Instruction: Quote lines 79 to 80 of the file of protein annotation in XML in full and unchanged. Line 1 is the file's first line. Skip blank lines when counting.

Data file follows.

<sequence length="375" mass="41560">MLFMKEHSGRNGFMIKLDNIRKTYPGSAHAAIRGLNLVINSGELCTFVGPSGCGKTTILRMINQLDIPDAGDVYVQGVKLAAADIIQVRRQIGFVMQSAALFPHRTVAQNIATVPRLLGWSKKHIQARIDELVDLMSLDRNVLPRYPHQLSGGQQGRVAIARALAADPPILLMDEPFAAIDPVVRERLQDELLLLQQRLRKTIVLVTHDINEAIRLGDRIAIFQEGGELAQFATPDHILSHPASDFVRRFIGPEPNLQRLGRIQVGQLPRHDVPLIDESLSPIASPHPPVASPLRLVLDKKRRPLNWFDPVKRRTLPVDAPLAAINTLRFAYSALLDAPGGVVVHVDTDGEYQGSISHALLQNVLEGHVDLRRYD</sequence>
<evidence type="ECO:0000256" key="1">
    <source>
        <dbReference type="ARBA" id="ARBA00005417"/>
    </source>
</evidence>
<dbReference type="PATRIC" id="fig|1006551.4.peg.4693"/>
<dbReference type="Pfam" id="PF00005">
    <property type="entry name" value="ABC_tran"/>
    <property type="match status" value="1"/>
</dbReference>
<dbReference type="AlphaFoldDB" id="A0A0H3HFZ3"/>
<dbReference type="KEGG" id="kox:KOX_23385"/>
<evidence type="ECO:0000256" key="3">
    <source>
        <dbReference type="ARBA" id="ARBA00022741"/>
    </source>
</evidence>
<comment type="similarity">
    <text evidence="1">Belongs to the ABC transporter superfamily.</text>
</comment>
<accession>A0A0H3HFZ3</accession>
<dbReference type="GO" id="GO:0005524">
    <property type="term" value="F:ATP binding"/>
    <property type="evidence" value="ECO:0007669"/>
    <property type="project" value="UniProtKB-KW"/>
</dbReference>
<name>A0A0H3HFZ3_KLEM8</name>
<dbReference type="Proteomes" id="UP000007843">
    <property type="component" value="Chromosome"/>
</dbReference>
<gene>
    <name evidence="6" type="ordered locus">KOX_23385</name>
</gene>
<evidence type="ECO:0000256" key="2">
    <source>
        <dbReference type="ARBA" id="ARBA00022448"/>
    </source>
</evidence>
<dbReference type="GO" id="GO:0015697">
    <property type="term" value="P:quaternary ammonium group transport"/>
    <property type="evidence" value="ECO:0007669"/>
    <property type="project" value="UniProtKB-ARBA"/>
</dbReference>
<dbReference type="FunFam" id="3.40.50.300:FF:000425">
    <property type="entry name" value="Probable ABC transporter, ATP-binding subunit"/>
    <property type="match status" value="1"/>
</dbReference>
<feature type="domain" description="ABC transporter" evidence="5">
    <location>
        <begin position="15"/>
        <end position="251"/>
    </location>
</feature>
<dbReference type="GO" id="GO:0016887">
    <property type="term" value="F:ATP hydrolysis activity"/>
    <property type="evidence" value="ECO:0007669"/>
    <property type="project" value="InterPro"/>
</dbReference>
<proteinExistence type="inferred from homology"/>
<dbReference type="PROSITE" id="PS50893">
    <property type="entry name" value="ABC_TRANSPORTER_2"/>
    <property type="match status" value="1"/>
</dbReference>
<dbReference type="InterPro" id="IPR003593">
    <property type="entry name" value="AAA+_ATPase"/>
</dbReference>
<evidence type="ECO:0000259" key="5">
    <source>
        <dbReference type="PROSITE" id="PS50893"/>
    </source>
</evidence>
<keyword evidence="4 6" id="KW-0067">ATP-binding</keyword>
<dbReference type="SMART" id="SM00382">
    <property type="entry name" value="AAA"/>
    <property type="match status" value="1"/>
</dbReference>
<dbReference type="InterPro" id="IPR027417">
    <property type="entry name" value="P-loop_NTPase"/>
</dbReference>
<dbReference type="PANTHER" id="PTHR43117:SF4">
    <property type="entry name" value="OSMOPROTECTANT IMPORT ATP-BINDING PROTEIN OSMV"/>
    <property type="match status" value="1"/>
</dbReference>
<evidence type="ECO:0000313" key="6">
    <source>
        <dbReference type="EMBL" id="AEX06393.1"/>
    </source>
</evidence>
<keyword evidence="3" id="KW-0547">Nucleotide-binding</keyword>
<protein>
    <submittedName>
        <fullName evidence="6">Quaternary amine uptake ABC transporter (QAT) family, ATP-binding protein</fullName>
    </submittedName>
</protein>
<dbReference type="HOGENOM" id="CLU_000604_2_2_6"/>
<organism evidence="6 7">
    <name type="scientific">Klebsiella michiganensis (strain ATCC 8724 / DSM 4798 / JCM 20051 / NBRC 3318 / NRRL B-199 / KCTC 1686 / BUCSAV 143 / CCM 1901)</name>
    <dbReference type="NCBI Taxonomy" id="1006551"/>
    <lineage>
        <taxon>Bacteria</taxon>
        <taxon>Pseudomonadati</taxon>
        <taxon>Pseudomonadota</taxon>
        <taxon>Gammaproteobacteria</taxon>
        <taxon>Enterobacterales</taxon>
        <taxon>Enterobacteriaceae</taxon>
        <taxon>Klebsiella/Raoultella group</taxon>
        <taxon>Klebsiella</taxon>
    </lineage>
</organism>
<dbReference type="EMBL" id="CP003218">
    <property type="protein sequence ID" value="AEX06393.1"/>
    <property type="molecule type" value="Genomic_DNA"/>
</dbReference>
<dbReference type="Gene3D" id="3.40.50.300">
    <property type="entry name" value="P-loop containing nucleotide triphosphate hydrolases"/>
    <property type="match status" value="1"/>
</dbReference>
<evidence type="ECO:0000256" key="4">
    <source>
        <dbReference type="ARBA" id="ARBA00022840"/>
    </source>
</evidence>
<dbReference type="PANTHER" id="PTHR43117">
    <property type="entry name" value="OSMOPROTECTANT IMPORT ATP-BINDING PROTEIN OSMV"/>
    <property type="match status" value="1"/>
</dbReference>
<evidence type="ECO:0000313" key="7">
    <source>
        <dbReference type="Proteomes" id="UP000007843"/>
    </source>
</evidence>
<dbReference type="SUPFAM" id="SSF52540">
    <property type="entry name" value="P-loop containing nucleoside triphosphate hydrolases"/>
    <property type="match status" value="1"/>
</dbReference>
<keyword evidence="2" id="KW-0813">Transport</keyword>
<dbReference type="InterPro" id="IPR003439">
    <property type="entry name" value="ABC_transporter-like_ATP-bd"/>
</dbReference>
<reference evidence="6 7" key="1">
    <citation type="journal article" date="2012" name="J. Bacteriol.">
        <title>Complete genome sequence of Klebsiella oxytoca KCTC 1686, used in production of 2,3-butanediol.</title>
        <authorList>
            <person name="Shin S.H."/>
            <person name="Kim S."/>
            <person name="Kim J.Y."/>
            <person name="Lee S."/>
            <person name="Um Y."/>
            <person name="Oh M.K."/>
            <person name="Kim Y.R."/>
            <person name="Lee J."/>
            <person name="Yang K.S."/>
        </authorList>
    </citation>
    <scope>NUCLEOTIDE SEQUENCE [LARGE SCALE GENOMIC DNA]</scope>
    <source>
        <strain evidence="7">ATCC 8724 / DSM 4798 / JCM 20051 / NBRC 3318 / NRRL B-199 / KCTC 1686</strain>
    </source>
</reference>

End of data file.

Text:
    <property type="entry name" value="P-loop_NTPase"/>
</dbReference>